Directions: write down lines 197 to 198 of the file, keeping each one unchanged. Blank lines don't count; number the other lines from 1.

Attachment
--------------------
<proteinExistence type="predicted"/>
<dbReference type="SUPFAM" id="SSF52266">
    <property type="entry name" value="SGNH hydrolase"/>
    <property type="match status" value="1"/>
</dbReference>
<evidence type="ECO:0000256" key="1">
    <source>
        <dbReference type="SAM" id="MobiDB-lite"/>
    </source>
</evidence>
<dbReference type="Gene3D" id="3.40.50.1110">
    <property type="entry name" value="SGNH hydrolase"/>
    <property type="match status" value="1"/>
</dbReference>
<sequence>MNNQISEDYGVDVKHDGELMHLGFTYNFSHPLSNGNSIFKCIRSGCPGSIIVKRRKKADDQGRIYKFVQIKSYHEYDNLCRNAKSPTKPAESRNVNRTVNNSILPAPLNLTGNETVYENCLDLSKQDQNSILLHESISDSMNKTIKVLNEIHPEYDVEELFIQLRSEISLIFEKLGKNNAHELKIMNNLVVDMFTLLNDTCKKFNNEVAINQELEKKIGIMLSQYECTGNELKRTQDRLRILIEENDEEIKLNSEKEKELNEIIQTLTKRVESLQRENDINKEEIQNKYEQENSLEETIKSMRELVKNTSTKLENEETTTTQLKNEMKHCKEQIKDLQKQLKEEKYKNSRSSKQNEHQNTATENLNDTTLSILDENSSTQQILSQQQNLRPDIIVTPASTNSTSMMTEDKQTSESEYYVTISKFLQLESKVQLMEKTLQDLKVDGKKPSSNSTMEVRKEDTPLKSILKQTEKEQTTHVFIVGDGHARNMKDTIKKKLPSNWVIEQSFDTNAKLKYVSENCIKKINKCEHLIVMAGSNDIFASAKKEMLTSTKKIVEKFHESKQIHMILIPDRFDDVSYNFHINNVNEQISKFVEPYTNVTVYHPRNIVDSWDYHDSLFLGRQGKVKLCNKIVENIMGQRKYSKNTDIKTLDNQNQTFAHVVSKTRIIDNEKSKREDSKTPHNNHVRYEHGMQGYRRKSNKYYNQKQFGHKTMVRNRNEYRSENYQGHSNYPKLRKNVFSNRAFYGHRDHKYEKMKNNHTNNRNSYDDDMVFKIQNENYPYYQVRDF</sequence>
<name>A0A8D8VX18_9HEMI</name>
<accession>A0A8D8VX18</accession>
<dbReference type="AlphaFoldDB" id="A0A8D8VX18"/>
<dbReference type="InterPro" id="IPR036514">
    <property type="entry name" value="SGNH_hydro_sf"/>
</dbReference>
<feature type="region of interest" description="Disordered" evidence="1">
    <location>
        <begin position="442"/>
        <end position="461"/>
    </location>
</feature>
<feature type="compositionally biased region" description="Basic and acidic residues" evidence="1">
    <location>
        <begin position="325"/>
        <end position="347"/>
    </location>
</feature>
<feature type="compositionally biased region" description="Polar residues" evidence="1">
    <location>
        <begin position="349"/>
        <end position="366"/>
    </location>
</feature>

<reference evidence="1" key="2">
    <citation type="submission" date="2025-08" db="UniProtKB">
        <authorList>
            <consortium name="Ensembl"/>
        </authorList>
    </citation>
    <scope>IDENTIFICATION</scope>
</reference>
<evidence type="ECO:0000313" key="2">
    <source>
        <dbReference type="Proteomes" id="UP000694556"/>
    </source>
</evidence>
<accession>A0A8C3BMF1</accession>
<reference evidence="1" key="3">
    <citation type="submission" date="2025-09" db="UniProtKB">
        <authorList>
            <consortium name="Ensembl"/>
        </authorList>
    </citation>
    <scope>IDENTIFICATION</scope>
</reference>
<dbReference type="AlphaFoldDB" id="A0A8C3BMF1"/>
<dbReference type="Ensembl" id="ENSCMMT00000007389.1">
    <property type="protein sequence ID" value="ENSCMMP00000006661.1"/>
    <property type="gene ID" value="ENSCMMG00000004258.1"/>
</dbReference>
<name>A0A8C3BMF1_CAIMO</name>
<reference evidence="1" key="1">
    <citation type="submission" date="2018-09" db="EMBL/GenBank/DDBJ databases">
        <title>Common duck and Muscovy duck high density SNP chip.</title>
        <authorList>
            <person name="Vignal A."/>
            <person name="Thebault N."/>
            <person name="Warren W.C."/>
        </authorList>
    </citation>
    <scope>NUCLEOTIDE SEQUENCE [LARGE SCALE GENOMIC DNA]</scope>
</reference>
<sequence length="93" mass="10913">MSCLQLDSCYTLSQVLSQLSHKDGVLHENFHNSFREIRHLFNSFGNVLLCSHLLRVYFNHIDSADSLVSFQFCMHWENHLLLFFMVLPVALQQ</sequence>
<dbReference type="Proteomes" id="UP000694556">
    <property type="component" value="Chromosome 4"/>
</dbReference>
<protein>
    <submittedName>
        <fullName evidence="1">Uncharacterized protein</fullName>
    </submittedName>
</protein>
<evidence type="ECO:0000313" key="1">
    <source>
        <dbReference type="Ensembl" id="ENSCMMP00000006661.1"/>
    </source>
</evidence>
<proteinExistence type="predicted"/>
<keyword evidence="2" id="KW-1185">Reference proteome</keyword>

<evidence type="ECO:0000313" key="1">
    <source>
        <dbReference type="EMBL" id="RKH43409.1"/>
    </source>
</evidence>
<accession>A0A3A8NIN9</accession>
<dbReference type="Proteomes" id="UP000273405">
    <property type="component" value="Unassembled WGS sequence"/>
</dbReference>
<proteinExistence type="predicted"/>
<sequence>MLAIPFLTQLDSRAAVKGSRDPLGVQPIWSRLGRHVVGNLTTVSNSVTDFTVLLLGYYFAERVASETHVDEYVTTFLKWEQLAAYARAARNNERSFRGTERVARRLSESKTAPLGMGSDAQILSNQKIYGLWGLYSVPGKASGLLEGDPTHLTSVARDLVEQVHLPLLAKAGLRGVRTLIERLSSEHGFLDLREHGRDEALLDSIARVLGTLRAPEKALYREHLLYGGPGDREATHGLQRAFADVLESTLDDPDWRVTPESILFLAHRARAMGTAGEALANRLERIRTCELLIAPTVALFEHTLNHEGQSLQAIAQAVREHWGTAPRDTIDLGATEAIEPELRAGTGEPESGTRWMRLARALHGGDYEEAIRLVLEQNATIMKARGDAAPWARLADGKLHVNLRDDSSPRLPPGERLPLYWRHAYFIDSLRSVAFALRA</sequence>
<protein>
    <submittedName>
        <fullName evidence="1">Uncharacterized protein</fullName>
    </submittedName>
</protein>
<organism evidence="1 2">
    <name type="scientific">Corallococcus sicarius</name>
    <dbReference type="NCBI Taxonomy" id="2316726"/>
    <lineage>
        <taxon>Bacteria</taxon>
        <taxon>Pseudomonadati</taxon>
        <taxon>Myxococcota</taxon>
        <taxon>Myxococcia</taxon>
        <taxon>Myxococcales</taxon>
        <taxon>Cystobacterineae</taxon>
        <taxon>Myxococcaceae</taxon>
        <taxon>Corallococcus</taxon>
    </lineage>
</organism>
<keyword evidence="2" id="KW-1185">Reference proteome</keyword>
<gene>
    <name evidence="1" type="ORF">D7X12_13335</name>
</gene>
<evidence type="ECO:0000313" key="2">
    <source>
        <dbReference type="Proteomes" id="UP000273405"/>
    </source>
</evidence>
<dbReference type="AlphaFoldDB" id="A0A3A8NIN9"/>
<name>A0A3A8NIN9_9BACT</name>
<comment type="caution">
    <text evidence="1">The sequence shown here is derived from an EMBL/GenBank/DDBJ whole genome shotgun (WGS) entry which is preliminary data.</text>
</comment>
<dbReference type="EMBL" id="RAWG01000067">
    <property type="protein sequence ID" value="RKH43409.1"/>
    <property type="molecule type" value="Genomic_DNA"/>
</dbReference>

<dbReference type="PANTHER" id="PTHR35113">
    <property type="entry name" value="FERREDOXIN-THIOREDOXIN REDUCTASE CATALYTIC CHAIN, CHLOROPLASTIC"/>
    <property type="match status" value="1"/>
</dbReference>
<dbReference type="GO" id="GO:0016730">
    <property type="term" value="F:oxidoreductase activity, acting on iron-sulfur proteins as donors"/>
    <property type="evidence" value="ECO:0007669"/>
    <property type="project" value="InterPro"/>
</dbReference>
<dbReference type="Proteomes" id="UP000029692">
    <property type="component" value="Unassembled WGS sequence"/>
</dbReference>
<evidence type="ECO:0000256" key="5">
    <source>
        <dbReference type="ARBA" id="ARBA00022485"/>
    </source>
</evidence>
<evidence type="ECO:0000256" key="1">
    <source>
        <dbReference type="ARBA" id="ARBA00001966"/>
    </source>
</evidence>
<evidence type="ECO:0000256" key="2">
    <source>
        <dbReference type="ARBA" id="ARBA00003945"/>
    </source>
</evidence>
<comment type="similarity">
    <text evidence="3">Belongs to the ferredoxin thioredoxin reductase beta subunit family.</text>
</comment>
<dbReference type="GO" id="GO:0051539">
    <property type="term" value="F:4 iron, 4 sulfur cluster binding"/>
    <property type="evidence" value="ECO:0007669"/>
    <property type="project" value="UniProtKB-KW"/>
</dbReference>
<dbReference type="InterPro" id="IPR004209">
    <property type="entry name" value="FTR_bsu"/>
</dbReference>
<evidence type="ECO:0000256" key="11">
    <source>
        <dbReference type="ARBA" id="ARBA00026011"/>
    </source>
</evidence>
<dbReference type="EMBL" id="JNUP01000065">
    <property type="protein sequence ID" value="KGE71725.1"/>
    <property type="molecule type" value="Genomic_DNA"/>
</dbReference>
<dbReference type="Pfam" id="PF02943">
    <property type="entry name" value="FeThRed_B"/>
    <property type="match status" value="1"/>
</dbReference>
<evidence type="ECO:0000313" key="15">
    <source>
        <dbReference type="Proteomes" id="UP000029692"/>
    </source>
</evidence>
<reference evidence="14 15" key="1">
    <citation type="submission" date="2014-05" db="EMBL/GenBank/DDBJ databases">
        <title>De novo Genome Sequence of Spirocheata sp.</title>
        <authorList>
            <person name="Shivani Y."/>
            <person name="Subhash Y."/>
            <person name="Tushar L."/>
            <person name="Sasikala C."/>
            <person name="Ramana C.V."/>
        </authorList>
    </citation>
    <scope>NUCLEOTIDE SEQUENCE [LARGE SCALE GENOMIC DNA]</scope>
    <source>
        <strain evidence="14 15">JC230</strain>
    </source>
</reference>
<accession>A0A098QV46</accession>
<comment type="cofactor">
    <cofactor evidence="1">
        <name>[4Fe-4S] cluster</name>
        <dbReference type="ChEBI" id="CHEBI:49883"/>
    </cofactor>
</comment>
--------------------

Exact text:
    </source>
</evidence>